Civilisation & the Savage Crowd

Our series on crowds continues, in connection with the Crowded Sovereignty Project, with a reflection on Le Bon's racialisation of the crowd.

spiteriAny­one famil­iar with ‘crowd the­ory’ will have been told repeat­edly that Gus­tave Le Bon is an ori­gin. This asser­tion is quickly masked by obfus­ca­tion. He is not a first, of course, pre­ceded by the his­to­rian Taine and the early crim­i­nol­o­gists Lom­broso and Sighele. But Le Bon is the one who draws these dis­persed though influ­en­tial works together into a tra­di­tion or a the­ory. He con­sti­tutes an iden­tity of crowd psy­chol­ogy, crowd the­ory or even social psy­chol­ogy. Le Bon was a pop­u­lar­izer and a syn­the­sizer, rejected by the aca­d­e­mic and sci­en­tific estab­lish­ment, he writes for pop­u­lar audi­ences. And with The Crowd he cer­tainly finds one. In a sense, Le Bon per­fectly instan­ti­ates the para­dox of ori­gins. They do not begin any­thing but are still the begin­ning. Le Bon is not the start of think­ing about crowds. But he con­sti­tutes a dis­course, or bet­ter, we ret­ro­spec­tively con­sti­tute the dis­course of crowd the­ory by ascrib­ing Le Bon the orig­i­nat­ing sta­tus. To put it in the most banal and obvi­ous of ways: when we start talk­ing about crowds with Le Bon, we make him the start. This ori­gin then echoes through the oeu­vre, requir­ing that each per­son who takes up the the­o­ri­sa­tion must work hard to try to over­come the ori­gin that we our­selves perpetuate.

Le Bon’s crowd is a sav­age thing. But sav­agery does not sim­ply equate to con­dem­na­tion – although that comes as well. To begin, the crowd is not an aggre­ga­tion of indi­vid­u­als. It is not made up of a col­lec­tion of sin­gle enti­ties, but rather in this gath­er­ing a new sub­ject it born. The crowd is a col­lec­tive uncon­scious­ness. When men enter the heav­ing mass of the crowd they descend the lev­els of civil­i­sa­tion, los­ing their indi­vid­u­al­ity and regress­ing to their com­mon uncon­scious nature.1 In this sense, Man’s most base instincts are released.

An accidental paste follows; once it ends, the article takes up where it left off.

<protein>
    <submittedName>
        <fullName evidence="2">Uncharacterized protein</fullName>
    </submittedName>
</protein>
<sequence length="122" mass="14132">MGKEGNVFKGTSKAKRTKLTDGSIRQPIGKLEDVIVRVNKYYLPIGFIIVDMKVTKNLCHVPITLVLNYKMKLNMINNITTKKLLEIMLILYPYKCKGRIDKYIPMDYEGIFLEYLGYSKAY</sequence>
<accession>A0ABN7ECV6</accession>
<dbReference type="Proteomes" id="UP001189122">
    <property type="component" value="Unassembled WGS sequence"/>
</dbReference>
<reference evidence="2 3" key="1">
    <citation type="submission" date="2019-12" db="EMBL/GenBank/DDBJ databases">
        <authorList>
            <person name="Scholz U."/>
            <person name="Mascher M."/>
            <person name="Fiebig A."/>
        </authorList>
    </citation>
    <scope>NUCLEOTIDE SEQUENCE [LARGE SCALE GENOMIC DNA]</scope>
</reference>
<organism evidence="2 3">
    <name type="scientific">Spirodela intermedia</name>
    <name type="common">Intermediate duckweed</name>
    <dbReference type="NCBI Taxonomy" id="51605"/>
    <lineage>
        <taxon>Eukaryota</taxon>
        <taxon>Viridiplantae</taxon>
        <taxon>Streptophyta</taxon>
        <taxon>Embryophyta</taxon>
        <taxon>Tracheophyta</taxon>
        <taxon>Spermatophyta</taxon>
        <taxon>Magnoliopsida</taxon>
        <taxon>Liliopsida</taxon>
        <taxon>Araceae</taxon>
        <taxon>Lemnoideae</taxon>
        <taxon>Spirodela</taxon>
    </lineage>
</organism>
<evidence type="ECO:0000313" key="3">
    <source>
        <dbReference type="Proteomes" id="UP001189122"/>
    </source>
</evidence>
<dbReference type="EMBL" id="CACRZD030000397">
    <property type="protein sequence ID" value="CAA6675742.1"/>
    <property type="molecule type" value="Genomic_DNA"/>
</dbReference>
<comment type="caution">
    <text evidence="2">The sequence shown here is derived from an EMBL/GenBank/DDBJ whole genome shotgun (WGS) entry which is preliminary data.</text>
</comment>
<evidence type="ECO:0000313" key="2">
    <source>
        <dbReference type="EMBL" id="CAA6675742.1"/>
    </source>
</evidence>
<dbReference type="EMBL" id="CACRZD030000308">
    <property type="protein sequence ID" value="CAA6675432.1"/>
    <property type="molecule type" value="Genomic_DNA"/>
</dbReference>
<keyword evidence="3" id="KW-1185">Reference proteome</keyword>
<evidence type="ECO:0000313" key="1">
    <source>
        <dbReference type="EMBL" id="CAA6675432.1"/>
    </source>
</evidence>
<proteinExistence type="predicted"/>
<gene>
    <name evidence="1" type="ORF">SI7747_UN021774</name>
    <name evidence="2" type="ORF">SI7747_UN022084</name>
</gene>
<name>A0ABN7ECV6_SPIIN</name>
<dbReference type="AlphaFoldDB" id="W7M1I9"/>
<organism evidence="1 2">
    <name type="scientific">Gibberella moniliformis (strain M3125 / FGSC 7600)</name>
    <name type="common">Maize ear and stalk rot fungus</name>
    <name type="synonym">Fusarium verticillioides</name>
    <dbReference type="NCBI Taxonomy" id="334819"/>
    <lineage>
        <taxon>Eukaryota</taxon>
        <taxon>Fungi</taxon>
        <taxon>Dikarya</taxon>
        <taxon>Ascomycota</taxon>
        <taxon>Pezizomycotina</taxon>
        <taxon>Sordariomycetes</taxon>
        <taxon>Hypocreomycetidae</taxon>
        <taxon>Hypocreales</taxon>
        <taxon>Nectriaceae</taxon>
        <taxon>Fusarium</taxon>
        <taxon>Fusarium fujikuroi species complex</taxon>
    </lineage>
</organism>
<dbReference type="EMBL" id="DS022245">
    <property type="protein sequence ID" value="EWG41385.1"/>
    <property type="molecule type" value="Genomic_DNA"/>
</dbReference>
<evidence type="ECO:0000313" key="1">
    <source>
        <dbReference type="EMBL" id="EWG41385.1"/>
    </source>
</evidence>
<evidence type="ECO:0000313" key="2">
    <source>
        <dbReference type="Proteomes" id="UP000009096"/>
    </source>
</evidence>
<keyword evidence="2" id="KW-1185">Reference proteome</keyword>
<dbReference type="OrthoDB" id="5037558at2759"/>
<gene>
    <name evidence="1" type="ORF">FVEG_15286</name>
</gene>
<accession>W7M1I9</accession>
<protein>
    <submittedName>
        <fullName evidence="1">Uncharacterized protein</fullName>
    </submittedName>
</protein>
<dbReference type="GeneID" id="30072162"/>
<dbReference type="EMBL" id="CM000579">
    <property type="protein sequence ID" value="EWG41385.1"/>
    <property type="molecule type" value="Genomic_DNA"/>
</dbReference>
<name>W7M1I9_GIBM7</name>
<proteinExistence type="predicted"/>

A crowd is not merely impul­sive and mobile [in its sen­ti­ments]. Like a sav­age, it is not pre­pared to admit any­thing can come between its desire and the real­i­sa­tion of its desire. It is the less capa­ble of under­stand­ing such inter­ven­tions, in con­se­quence of the feel­ing of irrestible power given it by its numer­i­cal strenght. The notion of impos­si­bil­ity dis­ap­pears for the indi­vid­ual in a crowd. An indi­vid­ual knows well enough that alone he can­not set fire to a palace or loot a shop, and should he be tempted to do so, he will eas­ily resist the temp­ta­tion. Mak­ing part of a crowd, he is con­scious of the power given to him by num­ber, and it is suf­fi­cient to sug­gest to him the ideas of mur­der and pil­lage for him to yield imme­di­ately to temp­ta­tion.2

The crowd, ‘like a sav­age’ will not allow any inter­rup­tion between that which it desires and the real­i­sa­tion of this desire. Theindi­vid­ual can quickly repress any desire he might have had to over­throw, loot or pil­lage. His civil­i­sa­tion depends pre­cisely upon his abil­ity to sus­pend the real­i­sa­tion of his desire. In fact, the extent to which he is civilised is deter­mined by the extent to which this thought even enters his head. Some­one who has to con­sciously repress the urge to trans­gress has not suf­fi­ciently inte­ri­orised this civilisation.